Mission Statement: The Lutheran Church of Our Saviour desires to be a community of Christians whose faith is active in love.

Reconciling Transformation

May 1, 2022
Acts 9: 19-19
Easter 3

Saul is sitting on the edge of a bed in a room in Damascus.

Three days earlier, he and his companions from Jerusalem were on the way to the northern city. He carried a letter from the religious leaders that gave him the authority to arrest followers of Jesus and bring them back to Jerusalem for trial, imprisonment or execution.

It was nothing that he hadn’t done before. Saul’s record spoke for itself. He would root out those troublemakers out of the synagogue with his usual ruthless efficiency.

Saul hated the disciples for advocating things that went against his understanding of a life of faith. He threatened them with each breath.

Anglican scholar N.T. Wright wrote a biography on Paul.

In it, he wrote about Saul’s zeal for persecuting the followers of Jesus:

“Saul had been absolutely right in his devotion to the One God, but absolutely wrong in his understanding of who was that One God and how his purposes would be fulfilled. … He had a real zeal for God, but had not understood what God was up to.”

That all changed as they walked on the road to Damascus.

There was a flash of light and he heard a voice … the voice asks why he was persecuting the Lord … why was he persecuting Jesus by persecuting his followers?

The others had told him that heard voices, but they all denied seeing anything.

Since that moment, he had been blind. If it weren’t for the men with him, Saul would have been stranded or even dead by now.

Now, he sat there in his darkness … he wasn’t hungry or thirsty … he just prayed to God for his sight to return … he prayed for the Lord to guide his steps. 

There was a knock at the door … a loud knock … a knock that implied purpose and conviction. 

Saul could hear the door open … he could hear people talking … someone had been sent for him … suddenly he felt hands touching his head … he heard this man Ananias tell him that the Lord had sent him … that he would be filled with the Holy Spirit.

This Ananias person … this disciple … was praying for him.

Suddenly, the scales fell from his eyes and Saul could see again. 

Some consider what happened to Saul on the road to Damascus and in the room with Ananias to  be a conversion. However, he never really converted to anything … he remained a Jew … he remained faithful to God. And during Saul’s … or  if you prefer, Paul’s time, people didn’t think in terms of switching religions like we do nowadays.

Saul-slash-Paul changed the way he served God.

So, perhaps, the word “transformation” is a more accurate way of describing what happened.

After all, that’s what Jesus does … transforms … a process that begins when Jesus touches a life and brings the promise of something new.

If you remember last week, Jesus appeared to the disciples after they had locked themselves in a house. The disciples were afraid that they would be arrested and imprisoned by the Roman rulers or persecuted by someone like Saul.

Jesus appeared twice … the second time to satisfy Thomas.

Both times he offered peace to those present … an untroubled heart, but one that is filled with the Holy Spirit that Jesus breathes onto them. 

Mary Magdalene … the disciples … Thomas and now Saul … all transformed when Jesus touched their lives.

This week’s passage from Acts is about what we do when the Spirit comes upon us … and about how faith can change things.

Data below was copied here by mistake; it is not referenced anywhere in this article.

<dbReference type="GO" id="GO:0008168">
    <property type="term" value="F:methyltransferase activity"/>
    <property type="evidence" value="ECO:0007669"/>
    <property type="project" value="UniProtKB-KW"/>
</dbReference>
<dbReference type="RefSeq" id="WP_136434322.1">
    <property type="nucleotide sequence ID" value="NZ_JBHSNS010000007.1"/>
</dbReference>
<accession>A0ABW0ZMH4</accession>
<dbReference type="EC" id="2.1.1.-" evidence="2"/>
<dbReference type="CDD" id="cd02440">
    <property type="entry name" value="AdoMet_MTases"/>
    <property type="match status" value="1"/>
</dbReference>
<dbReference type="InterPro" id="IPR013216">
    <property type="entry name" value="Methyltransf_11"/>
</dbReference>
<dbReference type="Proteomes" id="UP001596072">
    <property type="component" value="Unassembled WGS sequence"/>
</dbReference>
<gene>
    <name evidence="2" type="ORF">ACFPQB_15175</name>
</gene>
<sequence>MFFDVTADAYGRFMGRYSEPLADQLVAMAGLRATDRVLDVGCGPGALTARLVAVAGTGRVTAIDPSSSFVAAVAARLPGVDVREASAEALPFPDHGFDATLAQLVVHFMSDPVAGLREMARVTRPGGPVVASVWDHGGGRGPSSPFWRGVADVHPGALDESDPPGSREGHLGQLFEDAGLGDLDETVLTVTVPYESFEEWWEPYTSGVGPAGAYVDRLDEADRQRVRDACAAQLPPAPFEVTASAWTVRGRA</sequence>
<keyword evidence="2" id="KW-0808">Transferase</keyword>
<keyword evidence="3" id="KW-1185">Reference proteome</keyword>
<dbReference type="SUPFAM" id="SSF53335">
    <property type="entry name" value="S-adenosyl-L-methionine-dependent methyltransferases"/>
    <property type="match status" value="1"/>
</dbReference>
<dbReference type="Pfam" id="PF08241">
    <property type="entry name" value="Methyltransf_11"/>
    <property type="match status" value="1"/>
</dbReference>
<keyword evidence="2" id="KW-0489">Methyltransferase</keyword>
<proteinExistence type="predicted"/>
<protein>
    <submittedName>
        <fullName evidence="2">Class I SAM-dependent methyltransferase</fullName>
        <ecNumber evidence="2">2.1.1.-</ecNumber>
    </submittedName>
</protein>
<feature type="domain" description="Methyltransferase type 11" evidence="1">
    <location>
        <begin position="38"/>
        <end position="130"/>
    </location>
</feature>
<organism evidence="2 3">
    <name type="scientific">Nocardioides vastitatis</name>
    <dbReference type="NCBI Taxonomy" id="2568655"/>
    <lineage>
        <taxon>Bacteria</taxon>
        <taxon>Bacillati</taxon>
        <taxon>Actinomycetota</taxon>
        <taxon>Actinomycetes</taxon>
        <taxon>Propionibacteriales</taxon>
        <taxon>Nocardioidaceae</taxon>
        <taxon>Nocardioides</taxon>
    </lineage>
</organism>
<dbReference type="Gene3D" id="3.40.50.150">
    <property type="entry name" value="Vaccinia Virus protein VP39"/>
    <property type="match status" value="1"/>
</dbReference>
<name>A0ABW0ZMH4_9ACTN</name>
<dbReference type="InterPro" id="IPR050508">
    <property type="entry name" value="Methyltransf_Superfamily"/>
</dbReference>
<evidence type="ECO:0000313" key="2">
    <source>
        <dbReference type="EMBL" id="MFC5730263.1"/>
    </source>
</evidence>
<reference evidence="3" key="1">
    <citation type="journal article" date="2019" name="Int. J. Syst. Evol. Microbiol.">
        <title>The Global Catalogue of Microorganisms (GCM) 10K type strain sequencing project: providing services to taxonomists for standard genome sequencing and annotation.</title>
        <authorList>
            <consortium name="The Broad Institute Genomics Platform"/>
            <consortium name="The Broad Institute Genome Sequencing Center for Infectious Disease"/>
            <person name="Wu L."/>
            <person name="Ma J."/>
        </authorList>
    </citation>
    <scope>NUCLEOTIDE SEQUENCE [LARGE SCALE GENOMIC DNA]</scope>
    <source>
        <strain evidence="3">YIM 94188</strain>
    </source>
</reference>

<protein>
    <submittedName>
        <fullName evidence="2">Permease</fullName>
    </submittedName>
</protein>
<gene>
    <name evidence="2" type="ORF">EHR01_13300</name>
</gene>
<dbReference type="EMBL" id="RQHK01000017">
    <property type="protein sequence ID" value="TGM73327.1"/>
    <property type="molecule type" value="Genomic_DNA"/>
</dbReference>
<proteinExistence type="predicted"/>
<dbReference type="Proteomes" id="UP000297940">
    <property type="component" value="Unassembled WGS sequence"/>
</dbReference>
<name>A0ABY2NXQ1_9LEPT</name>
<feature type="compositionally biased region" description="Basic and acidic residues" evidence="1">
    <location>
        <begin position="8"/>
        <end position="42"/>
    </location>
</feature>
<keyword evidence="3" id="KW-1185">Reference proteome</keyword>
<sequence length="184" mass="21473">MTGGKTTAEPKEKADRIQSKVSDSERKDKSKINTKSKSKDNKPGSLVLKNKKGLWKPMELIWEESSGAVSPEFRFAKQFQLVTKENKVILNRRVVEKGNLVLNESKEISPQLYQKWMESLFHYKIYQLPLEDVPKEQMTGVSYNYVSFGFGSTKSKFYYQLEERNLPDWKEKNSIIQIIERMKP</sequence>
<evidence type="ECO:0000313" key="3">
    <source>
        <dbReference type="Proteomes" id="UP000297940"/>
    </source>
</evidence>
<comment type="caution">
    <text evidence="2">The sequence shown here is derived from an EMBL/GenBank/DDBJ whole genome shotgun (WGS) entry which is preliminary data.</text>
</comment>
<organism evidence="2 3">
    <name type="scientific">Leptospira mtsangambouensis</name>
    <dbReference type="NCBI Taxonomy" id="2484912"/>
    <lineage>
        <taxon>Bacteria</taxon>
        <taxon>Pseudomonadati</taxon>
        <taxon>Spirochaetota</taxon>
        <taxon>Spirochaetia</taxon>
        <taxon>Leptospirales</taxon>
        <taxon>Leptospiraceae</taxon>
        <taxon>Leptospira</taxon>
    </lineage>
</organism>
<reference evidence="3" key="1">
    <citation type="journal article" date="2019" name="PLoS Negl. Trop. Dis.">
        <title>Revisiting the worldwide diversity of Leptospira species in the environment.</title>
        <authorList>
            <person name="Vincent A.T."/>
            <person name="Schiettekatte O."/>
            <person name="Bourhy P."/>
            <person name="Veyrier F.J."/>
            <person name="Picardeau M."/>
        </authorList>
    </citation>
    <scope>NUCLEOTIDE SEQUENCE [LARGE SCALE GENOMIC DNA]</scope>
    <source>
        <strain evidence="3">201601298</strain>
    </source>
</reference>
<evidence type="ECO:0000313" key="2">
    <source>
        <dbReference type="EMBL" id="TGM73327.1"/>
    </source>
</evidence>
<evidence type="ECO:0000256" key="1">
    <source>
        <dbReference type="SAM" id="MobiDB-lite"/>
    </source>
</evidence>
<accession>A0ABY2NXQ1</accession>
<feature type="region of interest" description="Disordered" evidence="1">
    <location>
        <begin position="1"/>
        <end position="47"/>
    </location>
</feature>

Saul’s transformation toward true understanding comes when the Spirit enters him … and guides him … calls him … toward something different.

But Saul-slash-Paul isn’t only character of this story who is transformed by God’s actions.

Ananias also changes in the course of this passage and this change might resonate a bit more than Paul’s encounter with Jesus in the wilderness between Jerusalem and Damascus.

You can image the fear and uncertainty Ananias felt when word that Saul … the infamous persecutor … was on his way to Damascus to arrest the disciples who were in the city. Ananias has no idea what had happened on the road … he has no idea what God had done in Saul’s life.

Then, God comes to him and instructs Ananias to go to Saul and embrace him as a brother … to help him see clearly by sharing the promise of the risen Christ with him.

Ananias cannot believe the instructions … to go to someone whose reputation is filled with evil acts … bringing people before the high priests for punishment. The thought, “Is the Lord sending me into a trap?” probably flashed through Ananias’ mind.

Ultimately, Ananias trusts God.

In a faith-filled act, Ananias goes to Saul and calls him “brother.”

Saul certainly wouldn’t expect God’s love … God’s grace … to extend outward from this disciple … welcoming all … embracing all … even the man who had been threatening their lives. 

Some people want that Damascus road moment … when God dramatically flashes into their lives and changes everything. 

But maybe waiting for that burst of light means we don’t see those smaller moments when we are called to let go of our anger … our suspicions … our assumptions or bias … and simply go and pray for or with someone.

By putting aside his fears and serving someone who hates him and all he stands for, Ananias models how such grace can be carried outward into the world … and how our life and lives around us are transformed by that act.

That is what it means to be a reconciling people … bringing together those who have been kept apart by … by going to uncomfortable places and embracing unfamiliar people.

Being a reconciling people means that we recognize that we do not know what God has done in the lives of others … and that we are all sisters and brothers … we are all children of God.



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